Customers are demanding multi-cloud solutions to solve problems such as resource constraints, application mobility, and flexible architectures. VMware is positioning new products to meet this demand and provide a unified experience across infrastructures. In this latest look at the hybridized data center, VMware meets the customer where they are to demonstrate the efficacy of VMware Tanzu Kubernetes Grid in a public cloud deployment.
Many Tanzu Kubernetes Grid customers are looking to the clouds to extend their on-premises data centers for their growing scalability needs. Cloud-based service organizations often include their own packaging of Kubernetes, but it may lack the features that Tanzu Kubernetes Grid customers depend on, such as on-premises provisioning, hybrid/multi-cloud support, and supported by Spring Runtime. Additionally, the packaging of Kubernetes can require education and mastery in another platform that businesses do not have the time or money to support. Using a prominent public Kubernetes sub-project called Cluster API, Tanzu can overlay itself on major public cloud platforms such as Azure and Amazon Web Services. This extends the business's investment in support and lifecycle management as they venture into the hyper-scaling data center. Notably, Tanzu Kubernetes Grid must adhere to the customer's stronger data center requirements for network and security communications. This article highlights the architecture used for recent Tanzu Kubernetes Grid implementations on Azure IaaS utilizing cloud native services while maintaining tight integration with the on-premises data center.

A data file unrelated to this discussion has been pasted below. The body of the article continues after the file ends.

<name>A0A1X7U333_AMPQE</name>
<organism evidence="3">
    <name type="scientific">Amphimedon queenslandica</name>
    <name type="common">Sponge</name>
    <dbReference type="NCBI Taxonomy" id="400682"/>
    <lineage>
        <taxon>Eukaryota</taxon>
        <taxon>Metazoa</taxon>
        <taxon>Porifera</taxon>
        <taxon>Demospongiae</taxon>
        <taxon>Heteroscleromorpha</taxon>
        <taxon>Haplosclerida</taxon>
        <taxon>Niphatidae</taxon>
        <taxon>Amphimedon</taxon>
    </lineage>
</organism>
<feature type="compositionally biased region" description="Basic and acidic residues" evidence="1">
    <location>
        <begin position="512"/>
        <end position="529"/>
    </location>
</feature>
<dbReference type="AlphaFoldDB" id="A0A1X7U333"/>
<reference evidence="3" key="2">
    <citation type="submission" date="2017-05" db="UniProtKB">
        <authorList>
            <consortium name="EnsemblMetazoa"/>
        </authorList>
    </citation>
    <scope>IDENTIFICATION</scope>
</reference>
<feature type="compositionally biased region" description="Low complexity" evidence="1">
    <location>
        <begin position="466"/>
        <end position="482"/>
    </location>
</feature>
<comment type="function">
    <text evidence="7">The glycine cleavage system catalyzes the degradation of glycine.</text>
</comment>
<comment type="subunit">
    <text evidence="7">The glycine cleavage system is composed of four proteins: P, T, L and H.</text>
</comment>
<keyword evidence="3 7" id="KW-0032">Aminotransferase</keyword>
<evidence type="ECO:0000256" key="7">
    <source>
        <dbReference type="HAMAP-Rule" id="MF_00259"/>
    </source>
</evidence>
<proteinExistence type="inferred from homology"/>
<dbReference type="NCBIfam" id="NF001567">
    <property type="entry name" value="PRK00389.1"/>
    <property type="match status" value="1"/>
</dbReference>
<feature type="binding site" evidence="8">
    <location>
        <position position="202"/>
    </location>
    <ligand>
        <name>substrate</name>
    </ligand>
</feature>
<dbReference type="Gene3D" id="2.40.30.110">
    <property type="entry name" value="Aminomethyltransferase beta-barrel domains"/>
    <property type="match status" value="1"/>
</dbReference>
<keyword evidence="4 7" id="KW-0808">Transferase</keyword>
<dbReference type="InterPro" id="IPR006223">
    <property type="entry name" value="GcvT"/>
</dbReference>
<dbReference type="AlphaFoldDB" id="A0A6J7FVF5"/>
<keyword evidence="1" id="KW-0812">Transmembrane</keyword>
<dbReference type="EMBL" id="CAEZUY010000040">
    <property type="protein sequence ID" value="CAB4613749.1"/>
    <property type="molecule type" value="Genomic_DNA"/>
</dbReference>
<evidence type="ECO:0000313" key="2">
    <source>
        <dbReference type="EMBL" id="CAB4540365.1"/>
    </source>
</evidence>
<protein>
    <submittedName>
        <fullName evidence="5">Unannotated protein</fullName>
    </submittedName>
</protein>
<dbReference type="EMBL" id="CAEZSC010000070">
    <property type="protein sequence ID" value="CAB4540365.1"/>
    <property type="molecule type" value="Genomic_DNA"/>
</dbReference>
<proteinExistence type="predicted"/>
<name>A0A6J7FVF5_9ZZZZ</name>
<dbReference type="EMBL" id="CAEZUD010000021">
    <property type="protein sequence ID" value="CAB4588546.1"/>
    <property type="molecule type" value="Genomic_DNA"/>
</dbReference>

The solution is a mixture of both Azure native services such as virtual machines, load balancers, and virtual networks, combined with VMware and open source components like Tanzu Kubernetes Grid with Pinniped, and even Tanzu Mission Control integration.
Enterprise customers often encounter data center or security requirements which a default installation of Tanzu Kubernetes Grid in the public cloud cannot anticipate. The following list details these items:
- Communication with the cluster must use internal (RFC 1918) IP addresses only.